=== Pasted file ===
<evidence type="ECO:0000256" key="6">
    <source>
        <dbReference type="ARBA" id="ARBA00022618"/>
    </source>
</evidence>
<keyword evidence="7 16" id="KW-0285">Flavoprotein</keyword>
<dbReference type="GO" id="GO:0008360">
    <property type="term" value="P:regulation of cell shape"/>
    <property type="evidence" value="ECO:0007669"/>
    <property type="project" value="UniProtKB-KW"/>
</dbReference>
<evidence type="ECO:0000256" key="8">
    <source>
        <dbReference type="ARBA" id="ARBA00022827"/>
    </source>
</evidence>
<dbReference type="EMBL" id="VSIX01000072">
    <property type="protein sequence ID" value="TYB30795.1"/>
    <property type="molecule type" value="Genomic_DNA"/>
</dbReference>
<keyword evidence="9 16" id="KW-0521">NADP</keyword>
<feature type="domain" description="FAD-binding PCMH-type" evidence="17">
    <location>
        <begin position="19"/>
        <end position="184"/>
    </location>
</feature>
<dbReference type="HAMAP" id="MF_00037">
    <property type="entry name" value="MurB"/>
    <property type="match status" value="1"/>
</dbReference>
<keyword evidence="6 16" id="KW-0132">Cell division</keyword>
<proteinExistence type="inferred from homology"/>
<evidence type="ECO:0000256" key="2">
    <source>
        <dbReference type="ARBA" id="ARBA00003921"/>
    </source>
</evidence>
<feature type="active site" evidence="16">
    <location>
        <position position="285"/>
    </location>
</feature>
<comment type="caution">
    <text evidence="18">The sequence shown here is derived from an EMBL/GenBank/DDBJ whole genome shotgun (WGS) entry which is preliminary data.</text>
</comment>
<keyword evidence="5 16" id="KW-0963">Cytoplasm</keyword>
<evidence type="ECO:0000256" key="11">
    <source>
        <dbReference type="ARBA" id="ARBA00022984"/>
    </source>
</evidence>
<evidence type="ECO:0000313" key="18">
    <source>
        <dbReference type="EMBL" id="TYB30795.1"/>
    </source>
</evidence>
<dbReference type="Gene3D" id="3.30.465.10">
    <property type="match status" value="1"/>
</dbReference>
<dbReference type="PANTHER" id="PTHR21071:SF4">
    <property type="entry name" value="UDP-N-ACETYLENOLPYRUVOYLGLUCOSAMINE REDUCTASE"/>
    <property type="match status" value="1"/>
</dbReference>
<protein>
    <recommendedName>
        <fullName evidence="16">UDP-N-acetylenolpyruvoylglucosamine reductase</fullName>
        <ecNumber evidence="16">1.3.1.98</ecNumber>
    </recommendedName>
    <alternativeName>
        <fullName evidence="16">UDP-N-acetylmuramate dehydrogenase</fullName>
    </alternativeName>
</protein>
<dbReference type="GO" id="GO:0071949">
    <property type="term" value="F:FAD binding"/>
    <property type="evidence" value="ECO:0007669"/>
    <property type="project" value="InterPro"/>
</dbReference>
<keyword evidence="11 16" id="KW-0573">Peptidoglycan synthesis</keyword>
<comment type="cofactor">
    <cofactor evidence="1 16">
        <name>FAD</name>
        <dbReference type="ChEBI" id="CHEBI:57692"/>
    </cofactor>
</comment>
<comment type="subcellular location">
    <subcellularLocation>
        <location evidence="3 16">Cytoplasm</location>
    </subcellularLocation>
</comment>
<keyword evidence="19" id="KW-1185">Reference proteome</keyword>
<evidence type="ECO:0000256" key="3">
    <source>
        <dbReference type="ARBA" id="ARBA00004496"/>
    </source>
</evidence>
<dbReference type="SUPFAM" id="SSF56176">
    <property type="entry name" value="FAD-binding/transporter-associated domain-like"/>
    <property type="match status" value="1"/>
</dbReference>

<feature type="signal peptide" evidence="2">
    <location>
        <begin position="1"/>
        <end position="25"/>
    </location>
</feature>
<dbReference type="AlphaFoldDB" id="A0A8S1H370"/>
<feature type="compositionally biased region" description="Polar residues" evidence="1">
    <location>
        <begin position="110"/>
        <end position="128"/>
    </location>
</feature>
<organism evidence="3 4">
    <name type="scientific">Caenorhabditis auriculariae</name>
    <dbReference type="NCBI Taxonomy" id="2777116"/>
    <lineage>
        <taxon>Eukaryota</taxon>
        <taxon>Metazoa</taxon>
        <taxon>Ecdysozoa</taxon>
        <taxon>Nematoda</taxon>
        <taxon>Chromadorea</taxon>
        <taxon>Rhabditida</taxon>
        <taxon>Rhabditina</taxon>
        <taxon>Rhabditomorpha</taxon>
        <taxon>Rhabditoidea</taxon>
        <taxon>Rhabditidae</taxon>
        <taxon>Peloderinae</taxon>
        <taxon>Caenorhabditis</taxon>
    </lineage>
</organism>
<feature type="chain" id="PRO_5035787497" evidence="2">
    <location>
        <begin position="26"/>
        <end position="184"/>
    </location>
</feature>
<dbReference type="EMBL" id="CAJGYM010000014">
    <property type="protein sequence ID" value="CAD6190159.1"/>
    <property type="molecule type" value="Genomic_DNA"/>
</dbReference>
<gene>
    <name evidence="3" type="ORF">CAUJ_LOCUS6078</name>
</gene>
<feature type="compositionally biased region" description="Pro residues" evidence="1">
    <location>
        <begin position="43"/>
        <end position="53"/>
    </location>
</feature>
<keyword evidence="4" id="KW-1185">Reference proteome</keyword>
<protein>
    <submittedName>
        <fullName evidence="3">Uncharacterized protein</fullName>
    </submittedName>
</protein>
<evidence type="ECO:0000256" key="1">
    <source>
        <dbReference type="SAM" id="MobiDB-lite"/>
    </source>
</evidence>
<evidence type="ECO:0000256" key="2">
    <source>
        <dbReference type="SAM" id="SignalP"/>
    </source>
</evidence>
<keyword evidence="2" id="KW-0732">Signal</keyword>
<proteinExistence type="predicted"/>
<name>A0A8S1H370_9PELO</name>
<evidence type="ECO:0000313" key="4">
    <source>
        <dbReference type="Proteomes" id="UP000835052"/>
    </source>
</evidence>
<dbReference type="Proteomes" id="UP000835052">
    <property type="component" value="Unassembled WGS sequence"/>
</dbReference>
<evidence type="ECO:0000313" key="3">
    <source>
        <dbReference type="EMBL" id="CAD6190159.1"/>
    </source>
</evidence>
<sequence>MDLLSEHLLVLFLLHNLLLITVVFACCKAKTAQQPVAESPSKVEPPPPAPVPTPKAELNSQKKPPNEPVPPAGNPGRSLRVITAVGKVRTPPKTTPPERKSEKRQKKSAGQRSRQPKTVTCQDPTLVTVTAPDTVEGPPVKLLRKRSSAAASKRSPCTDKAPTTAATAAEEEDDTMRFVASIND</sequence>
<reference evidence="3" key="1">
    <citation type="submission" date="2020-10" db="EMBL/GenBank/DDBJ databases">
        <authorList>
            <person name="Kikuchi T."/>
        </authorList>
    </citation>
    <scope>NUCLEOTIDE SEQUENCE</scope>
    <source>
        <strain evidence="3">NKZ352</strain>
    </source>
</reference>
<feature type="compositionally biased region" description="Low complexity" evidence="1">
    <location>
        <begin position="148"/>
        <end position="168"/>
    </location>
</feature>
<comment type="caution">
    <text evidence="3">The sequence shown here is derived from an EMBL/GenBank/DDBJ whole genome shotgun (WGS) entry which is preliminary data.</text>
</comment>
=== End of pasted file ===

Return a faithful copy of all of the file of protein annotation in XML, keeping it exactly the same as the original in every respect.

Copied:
<evidence type="ECO:0000256" key="6">
    <source>
        <dbReference type="ARBA" id="ARBA00022618"/>
    </source>
</evidence>
<keyword evidence="7 16" id="KW-0285">Flavoprotein</keyword>
<dbReference type="GO" id="GO:0008360">
    <property type="term" value="P:regulation of cell shape"/>
    <property type="evidence" value="ECO:0007669"/>
    <property type="project" value="UniProtKB-KW"/>
</dbReference>
<evidence type="ECO:0000256" key="8">
    <source>
        <dbReference type="ARBA" id="ARBA00022827"/>
    </source>
</evidence>
<dbReference type="EMBL" id="VSIX01000072">
    <property type="protein sequence ID" value="TYB30795.1"/>
    <property type="molecule type" value="Genomic_DNA"/>
</dbReference>
<keyword evidence="9 16" id="KW-0521">NADP</keyword>
<feature type="domain" description="FAD-binding PCMH-type" evidence="17">
    <location>
        <begin position="19"/>
        <end position="184"/>
    </location>
</feature>
<dbReference type="HAMAP" id="MF_00037">
    <property type="entry name" value="MurB"/>
    <property type="match status" value="1"/>
</dbReference>
<keyword evidence="6 16" id="KW-0132">Cell division</keyword>
<proteinExistence type="inferred from homology"/>
<evidence type="ECO:0000256" key="2">
    <source>
        <dbReference type="ARBA" id="ARBA00003921"/>
    </source>
</evidence>
<feature type="active site" evidence="16">
    <location>
        <position position="285"/>
    </location>
</feature>
<comment type="caution">
    <text evidence="18">The sequence shown here is derived from an EMBL/GenBank/DDBJ whole genome shotgun (WGS) entry which is preliminary data.</text>
</comment>
<keyword evidence="5 16" id="KW-0963">Cytoplasm</keyword>
<evidence type="ECO:0000256" key="11">
    <source>
        <dbReference type="ARBA" id="ARBA00022984"/>
    </source>
</evidence>
<evidence type="ECO:0000313" key="18">
    <source>
        <dbReference type="EMBL" id="TYB30795.1"/>
    </source>
</evidence>
<dbReference type="Gene3D" id="3.30.465.10">
    <property type="match status" value="1"/>
</dbReference>
<dbReference type="PANTHER" id="PTHR21071:SF4">
    <property type="entry name" value="UDP-N-ACETYLENOLPYRUVOYLGLUCOSAMINE REDUCTASE"/>
    <property type="match status" value="1"/>
</dbReference>
<protein>
    <recommendedName>
        <fullName evidence="16">UDP-N-acetylenolpyruvoylglucosamine reductase</fullName>
        <ecNumber evidence="16">1.3.1.98</ecNumber>
    </recommendedName>
    <alternativeName>
        <fullName evidence="16">UDP-N-acetylmuramate dehydrogenase</fullName>
    </alternativeName>
</protein>
<dbReference type="GO" id="GO:0071949">
    <property type="term" value="F:FAD binding"/>
    <property type="evidence" value="ECO:0007669"/>
    <property type="project" value="InterPro"/>
</dbReference>
<keyword evidence="11 16" id="KW-0573">Peptidoglycan synthesis</keyword>
<comment type="cofactor">
    <cofactor evidence="1 16">
        <name>FAD</name>
        <dbReference type="ChEBI" id="CHEBI:57692"/>
    </cofactor>
</comment>
<comment type="subcellular location">
    <subcellularLocation>
        <location evidence="3 16">Cytoplasm</location>
    </subcellularLocation>
</comment>
<keyword evidence="19" id="KW-1185">Reference proteome</keyword>
<evidence type="ECO:0000256" key="3">
    <source>
        <dbReference type="ARBA" id="ARBA00004496"/>
    </source>
</evidence>
<dbReference type="SUPFAM" id="SSF56176">
    <property type="entry name" value="FAD-binding/transporter-associated domain-like"/>
    <property type="match status" value="1"/>
</dbReference>

<feature type="signal peptide" evidence="2">
    <location>
        <begin position="1"/>
        <end position="25"/>
    </location>
</feature>
<dbReference type="AlphaFoldDB" id="A0A8S1H370"/>
<feature type="compositionally biased region" description="Polar residues" evidence="1">
    <location>
        <begin position="110"/>
        <end position="128"/>
    </location>
</feature>
<organism evidence="3 4">
    <name type="scientific">Caenorhabditis auriculariae</name>
    <dbReference type="NCBI Taxonomy" id="2777116"/>
    <lineage>
        <taxon>Eukaryota</taxon>
        <taxon>Metazoa</taxon>
        <taxon>Ecdysozoa</taxon>
        <taxon>Nematoda</taxon>
        <taxon>Chromadorea</taxon>
        <taxon>Rhabditida</taxon>
        <taxon>Rhabditina</taxon>
        <taxon>Rhabditomorpha</taxon>
        <taxon>Rhabditoidea</taxon>
        <taxon>Rhabditidae</taxon>
        <taxon>Peloderinae</taxon>
        <taxon>Caenorhabditis</taxon>
    </lineage>
</organism>
<feature type="chain" id="PRO_5035787497" evidence="2">
    <location>
        <begin position="26"/>
        <end position="184"/>
    </location>
</feature>
<dbReference type="EMBL" id="CAJGYM010000014">
    <property type="protein sequence ID" value="CAD6190159.1"/>
    <property type="molecule type" value="Genomic_DNA"/>
</dbReference>
<gene>
    <name evidence="3" type="ORF">CAUJ_LOCUS6078</name>
</gene>
<feature type="compositionally biased region" description="Pro residues" evidence="1">
    <location>
        <begin position="43"/>
        <end position="53"/>
    </location>
</feature>
<keyword evidence="4" id="KW-1185">Reference proteome</keyword>
<protein>
    <submittedName>
        <fullName evidence="3">Uncharacterized protein</fullName>
    </submittedName>
</protein>
<evidence type="ECO:0000256" key="1">
    <source>
        <dbReference type="SAM" id="MobiDB-lite"/>
    </source>
</evidence>
<evidence type="ECO:0000256" key="2">
    <source>
        <dbReference type="SAM" id="SignalP"/>
    </source>
</evidence>
<keyword evidence="2" id="KW-0732">Signal</keyword>
<proteinExistence type="predicted"/>
<name>A0A8S1H370_9PELO</name>
<evidence type="ECO:0000313" key="4">
    <source>
        <dbReference type="Proteomes" id="UP000835052"/>
    </source>
</evidence>
<dbReference type="Proteomes" id="UP000835052">
    <property type="component" value="Unassembled WGS sequence"/>
</dbReference>
<evidence type="ECO:0000313" key="3">
    <source>
        <dbReference type="EMBL" id="CAD6190159.1"/>
    </source>
</evidence>
<sequence>MDLLSEHLLVLFLLHNLLLITVVFACCKAKTAQQPVAESPSKVEPPPPAPVPTPKAELNSQKKPPNEPVPPAGNPGRSLRVITAVGKVRTPPKTTPPERKSEKRQKKSAGQRSRQPKTVTCQDPTLVTVTAPDTVEGPPVKLLRKRSSAAASKRSPCTDKAPTTAATAAEEEDDTMRFVASIND</sequence>
<reference evidence="3" key="1">
    <citation type="submission" date="2020-10" db="EMBL/GenBank/DDBJ databases">
        <authorList>
            <person name="Kikuchi T."/>
        </authorList>
    </citation>
    <scope>NUCLEOTIDE SEQUENCE</scope>
    <source>
        <strain evidence="3">NKZ352</strain>
    </source>
</reference>
<feature type="compositionally biased region" description="Low complexity" evidence="1">
    <location>
        <begin position="148"/>
        <end position="168"/>
    </location>
</feature>
<comment type="caution">
    <text evidence="3">The sequence shown here is derived from an EMBL/GenBank/DDBJ whole genome shotgun (WGS) entry which is preliminary data.</text>
</comment>